low iodine diet food

A low iodine diet is a temporary eating plan that restricts the consumption of foods high in iodine.

This type of diet is often recommended for individuals who are undergoing certain medical procedures, such as radioactive iodine therapy for thyroid cancer or testing for thyroid conditions.

A low iodine diet can also be helpful for people with iodine-induced hyperthyroidism, an autoimmune condition that affects the thyroid gland.

When following a low iodine diet, it’s important to carefully choose the right foods to ensure that you’re still getting the nutrients your body needs. Here’s a comprehensive list of low iodine diet foods to help you plan your meals and snacks:

I. Fruits and Vegetables

  • Apples
  • Pears
  • Berries (strawberries, blueberries, raspberries, blackberries)
  • Mangoes
  • Peaches
  • Plums
  • Oranges
  • Grapefruits
  • Lemons
  • Limes
  • Pineapple
  • Melons (watermelon, cantaloupe, honeydew)
  • Bananas
  • Grapes
  • Tomatoes
  • Cucumbers
  • Zucchini
  • Squash
  • Peppers (bell peppers, jalapenos, chili peppers)
  • Broccoli
  • Cauliflower
  • Cabbage
  • Brussels sprouts
  • Kale
  • Spinach
  • Swiss chard
  • Collard greens
  • Arugula
  • Lettuce
  • Radishes
  • Carrots
  • Sweet potatoes
  • Potatoes
  • Onions
  • Garlic

II. Grains and Legumes

  • Rice (brown, white, wild)
  • Quinoa
  • Oats
  • Barley
  • Buckwheat
  • Amaranth
  • Millet
  • Corn
  • Lentils
  • Chickpeas
  • Black beans
  • Kidney beans
  • Navy beans
  • Pinto beans
  • Lima beans
  • Peas (green, black-eyed, split)

III. Proteins

  • Fresh meats (beef, pork, lamb, chicken, turkey)
  • Fresh fish (salmon, tilapia, cod, halibut, trout)
  • Fresh shellfish (shrimp, crab, lobster)
  • Eggs
  • Tofu
  • Tempeh

IV. Fats and Oils

  • Olive oil
  • Coconut oil
  • Avocado oil
  • Vegetable oil
  • Flaxseed oil
  • Canola oil

V. Beverages

  • Herbal tea (chamomile, peppermint, ginger)
  • Decaffeinated coffee
  • Fruit juice (apple, grape, orange)
  • Water

When planning your low iodine diet meals, it’s important to avoid certain foods that are high in iodine, such as seafood (fish, shellfish, seaweed), dairy products (milk, cheese, yogurt), and iodized salt.

You should also avoid processed and packaged foods, which often contain high levels of iodine as a preservative.

In addition to the above list of low iodine diet foods, here are some tips for meal planning and preparation:

  • Use fresh herbs and spices for flavor instead of salt
  • Avoid processed and packaged foods
  • Roast vegetables for added flavor and texture
  • Use marinades to add flavor to meats
  • Choose whole grains and legumes for added fiber and nutrients

By carefully choosing the right foods and following these tips, you can successfully follow a low iodine diet and support your health during medical procedures or conditions.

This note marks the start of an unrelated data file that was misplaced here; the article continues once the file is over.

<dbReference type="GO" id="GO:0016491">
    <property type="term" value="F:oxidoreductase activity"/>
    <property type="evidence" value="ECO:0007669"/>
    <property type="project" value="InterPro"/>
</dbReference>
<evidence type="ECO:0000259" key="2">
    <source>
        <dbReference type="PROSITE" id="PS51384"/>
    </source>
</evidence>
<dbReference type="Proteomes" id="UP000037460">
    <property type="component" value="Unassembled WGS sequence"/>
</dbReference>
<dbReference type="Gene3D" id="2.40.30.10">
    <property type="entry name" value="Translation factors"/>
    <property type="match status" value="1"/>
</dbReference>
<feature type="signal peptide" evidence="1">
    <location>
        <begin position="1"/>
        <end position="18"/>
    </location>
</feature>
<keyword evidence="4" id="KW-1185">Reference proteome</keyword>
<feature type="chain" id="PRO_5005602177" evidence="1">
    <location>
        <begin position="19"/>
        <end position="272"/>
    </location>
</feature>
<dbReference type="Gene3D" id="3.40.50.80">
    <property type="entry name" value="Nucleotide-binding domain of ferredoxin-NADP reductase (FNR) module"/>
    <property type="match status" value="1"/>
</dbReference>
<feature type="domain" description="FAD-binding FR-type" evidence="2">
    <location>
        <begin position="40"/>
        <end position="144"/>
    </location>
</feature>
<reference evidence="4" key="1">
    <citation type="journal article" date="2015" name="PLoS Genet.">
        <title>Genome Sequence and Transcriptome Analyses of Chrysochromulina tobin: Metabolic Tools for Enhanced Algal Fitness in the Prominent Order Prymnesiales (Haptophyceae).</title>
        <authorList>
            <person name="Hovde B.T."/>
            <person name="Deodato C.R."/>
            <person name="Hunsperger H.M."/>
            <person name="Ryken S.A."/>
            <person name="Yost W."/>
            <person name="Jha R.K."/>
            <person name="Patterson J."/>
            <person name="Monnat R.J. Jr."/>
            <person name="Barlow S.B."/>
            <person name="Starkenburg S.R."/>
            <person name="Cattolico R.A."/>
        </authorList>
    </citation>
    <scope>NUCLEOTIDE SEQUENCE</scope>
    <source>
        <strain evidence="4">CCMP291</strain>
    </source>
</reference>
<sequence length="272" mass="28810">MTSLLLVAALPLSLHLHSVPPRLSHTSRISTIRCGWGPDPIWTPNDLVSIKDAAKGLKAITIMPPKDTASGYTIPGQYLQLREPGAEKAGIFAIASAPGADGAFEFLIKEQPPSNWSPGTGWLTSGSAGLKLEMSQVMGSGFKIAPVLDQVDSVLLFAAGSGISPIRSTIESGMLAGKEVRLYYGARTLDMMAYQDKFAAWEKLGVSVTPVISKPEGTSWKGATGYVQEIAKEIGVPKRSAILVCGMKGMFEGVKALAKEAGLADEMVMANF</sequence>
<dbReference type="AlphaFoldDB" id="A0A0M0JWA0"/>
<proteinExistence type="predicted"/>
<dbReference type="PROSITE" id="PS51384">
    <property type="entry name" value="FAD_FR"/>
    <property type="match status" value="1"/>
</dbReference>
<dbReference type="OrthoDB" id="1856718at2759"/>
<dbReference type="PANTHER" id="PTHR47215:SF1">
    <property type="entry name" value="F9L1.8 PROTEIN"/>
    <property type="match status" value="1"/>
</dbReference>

Remember to consult with a healthcare provider or registered dietitian for personalized advice and support.

In addition to following a low iodine diet, it’s also important to pay attention to your overall nutrient intake.

A low iodine diet can be low in certain nutrients, such as calcium and vitamin D, which are important for bone health.

To ensure you’re getting enough of these nutrients, consider taking a multivitamin or supplement as recommended by your healthcare provider.

It’s also important to note that a low iodine diet is not meant to be a long-term eating plan. Once your medical procedure or condition has been resolved, you should resume a normal, balanced diet that includes a variety of foods.

In summary, a low iodine diet can be challenging to follow, but with careful planning and preparation, it can be a manageable and healthy way to support your health during certain medical procedures or conditions.

Use the list of low iodine diet foods provided above to help you plan your meals and snacks, and don’t hesitate to seek the guidance of a healthcare provider or registered dietitian for personalized advice and support.

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About the Author Adam


As a health and fitness writer, Adam combines his two passions—weightlifting and writing. With a creative writing degree under his belt, he spends his mornings lifting weights, his nights putting pen to paper, and eating too many snacks in between.

Health Disclaimer

  • Any products written about is not intended to diagnose, treat, cure, or prevent any disease.
  • Results may vary/may not be typical. 
  • This information does not constitute medical advice and it should not be relied upon as such. Consult with your doctor before modifying your regular medical regime.

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